The difference between the hybrid hard drives and all others is the size of the solid state cache the drive carries on board. 32 megabytes is traditional for most conventional drives, but the hybrid drive has 4 gigabytes, so the benefits are multiplied. It does take a little time.

Off the bat, I realized the new drive ran a bit warmer than the old drive. This didn’t concern me too much, knowing what I do from Google’s massive and influential study of the causes of hard drive failure. In fact, I wrote about it in 2007. This was, and remains, a small annoyance.

It took about a week for me to really notice speed gains. I didn’t do any statistically relevant testing before and after the swap, but I do know that programs launch faster than they used to, boot time is greatly reduced, and copying folders full of small files is faster. If only this drive could make my DSL faster! Not even more money can do that right now.

This drive is not faster than a traditional hard drive in copying large files. I keep a library of very large disk images on my computer and copy them to and from all the time. That’s not surprising, especially since these images are often eight to twenty gigabytes—far larger than the four gigabyte cache employed by the drive.

Battery life has not changed on my MacBook Pro.

This drive is an incredible value, and I recommend it heartily to everyone. It’s not going to be like putting your system folder in a RAM disk under OS 9 in terms of dramatic increases in battery life and overall system speed, but it’s an almost universally accessible upgrade that makes everyday tasks snappier. I can’t wait for solid state drives to come down in price so more of us can enjoy their myriad advantages. Just as a 500GB laptop drive cost $300 a few years ago, the days of $2 per gigabyte solid state storage are numbered.

 
   
     
  Don't Fear Terminal; Meet Ditto  
   
 

It’s very common for technicians to run into hard drives or files that are on the brink of failure or that contain corrupted files which can hang up traditional backup and transfer methods. Disk Utility can be used to create an image of a folder or drive, but tends to throw an input/output error at the slightest hesitation, like those caused by failing drives or corrupted files.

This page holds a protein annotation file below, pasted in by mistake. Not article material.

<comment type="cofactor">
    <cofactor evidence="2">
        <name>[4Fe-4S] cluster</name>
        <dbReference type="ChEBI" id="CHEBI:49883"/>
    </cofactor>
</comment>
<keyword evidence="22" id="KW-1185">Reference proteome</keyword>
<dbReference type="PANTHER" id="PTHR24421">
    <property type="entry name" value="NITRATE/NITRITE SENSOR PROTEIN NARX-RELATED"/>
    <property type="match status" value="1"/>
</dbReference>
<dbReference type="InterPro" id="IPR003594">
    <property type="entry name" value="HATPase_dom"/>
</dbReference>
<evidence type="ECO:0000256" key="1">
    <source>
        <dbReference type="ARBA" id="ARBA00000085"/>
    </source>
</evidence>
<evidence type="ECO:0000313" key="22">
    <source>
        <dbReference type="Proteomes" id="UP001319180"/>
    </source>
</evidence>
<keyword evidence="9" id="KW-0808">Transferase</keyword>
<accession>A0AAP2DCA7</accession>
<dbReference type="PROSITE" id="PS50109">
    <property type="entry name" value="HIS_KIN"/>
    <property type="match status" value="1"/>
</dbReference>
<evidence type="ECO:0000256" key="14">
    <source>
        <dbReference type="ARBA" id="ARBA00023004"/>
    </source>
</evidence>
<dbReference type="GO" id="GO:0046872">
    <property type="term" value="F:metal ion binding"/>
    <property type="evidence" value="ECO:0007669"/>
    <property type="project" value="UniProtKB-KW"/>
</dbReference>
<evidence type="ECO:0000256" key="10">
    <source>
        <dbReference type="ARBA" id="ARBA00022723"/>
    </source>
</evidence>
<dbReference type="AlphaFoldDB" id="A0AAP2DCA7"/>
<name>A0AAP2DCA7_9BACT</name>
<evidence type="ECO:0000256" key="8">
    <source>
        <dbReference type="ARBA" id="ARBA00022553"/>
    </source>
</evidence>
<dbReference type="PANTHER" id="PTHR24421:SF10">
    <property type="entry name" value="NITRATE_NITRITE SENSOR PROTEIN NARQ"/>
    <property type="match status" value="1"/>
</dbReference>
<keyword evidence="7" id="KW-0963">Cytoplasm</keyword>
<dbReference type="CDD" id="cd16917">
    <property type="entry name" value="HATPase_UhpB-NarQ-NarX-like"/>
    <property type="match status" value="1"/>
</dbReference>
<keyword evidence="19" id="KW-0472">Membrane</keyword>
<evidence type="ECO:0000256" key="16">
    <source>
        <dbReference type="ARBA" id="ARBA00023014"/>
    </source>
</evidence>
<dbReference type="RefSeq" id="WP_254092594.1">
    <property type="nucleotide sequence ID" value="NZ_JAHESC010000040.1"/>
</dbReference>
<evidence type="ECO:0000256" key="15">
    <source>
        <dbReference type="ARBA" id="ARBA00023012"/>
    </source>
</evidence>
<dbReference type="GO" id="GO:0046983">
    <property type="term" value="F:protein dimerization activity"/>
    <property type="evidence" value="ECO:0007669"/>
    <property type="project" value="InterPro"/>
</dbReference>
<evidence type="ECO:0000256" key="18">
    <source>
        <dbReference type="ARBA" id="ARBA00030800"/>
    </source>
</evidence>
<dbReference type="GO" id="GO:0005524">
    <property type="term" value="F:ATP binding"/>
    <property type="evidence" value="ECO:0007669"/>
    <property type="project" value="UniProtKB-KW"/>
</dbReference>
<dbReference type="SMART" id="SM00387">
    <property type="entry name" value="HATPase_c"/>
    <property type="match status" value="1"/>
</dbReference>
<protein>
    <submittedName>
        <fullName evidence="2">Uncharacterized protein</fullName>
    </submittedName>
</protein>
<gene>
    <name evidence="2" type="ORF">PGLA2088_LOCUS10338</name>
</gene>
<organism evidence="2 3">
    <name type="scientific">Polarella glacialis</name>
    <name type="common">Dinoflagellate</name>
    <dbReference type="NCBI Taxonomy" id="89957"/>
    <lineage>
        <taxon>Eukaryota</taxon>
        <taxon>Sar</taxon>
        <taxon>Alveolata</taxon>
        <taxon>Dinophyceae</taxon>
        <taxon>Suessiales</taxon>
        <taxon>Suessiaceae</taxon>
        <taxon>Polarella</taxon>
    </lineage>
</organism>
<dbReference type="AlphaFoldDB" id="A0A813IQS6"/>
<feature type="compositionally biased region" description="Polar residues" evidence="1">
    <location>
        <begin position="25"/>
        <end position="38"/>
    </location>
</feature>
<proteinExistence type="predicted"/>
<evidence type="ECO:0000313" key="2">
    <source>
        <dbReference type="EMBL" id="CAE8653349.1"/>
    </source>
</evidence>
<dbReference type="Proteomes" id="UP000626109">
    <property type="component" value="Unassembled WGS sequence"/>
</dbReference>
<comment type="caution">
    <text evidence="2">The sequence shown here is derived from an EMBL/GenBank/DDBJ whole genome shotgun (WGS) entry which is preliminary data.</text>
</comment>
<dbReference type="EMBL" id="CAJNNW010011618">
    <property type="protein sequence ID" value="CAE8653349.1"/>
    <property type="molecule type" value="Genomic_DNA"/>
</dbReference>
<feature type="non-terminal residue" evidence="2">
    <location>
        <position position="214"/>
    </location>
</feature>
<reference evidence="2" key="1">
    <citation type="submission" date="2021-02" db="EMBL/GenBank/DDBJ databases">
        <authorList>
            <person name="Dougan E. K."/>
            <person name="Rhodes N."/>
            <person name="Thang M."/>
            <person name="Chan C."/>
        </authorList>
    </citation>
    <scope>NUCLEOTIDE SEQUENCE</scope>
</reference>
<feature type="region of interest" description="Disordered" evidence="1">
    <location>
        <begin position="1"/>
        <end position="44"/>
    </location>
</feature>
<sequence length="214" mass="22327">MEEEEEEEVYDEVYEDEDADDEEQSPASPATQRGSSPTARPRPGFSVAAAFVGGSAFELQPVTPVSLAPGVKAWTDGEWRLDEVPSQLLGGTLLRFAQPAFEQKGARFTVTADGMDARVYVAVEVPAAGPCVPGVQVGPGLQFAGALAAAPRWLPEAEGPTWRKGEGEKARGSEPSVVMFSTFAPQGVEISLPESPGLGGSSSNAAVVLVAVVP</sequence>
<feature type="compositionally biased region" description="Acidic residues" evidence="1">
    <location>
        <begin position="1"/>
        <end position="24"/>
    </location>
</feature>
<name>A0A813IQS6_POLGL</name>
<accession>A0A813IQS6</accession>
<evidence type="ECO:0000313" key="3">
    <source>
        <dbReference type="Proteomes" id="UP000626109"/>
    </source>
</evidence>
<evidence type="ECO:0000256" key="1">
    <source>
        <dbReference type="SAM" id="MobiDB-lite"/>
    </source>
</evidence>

SuperDuper is much better at making disk images from failing drives or corrupted source material; while not the best tool for the job, it does seem to be the most versatile. I urge you to buy your own copy and support the developer of this fantastic tool: http://www.shirt-pocket.com.

Ditto is a command-line tool that will copy, block by block, the information from one directory (the source) to another (the destination). It’s very simple and does not care about hesitation from mechanical or logical failures. This said, it will not extract data from a hard drive that’s too far gone. I like to use Ditto in verbose mode, just so I can see that it’s working and how far along it is.

Many people avoid Terminal for fear of typing all those long commands and file paths. Not an unjustified fear, but you can simply drag the source and destination right into the terminal window, and the paths will be automatically entered for you. Here’s how to use Ditto my favorite way.

Assuming you have a Terminal window open, simply type the following (but leave off the brackets):

ditto -v [source] [destination]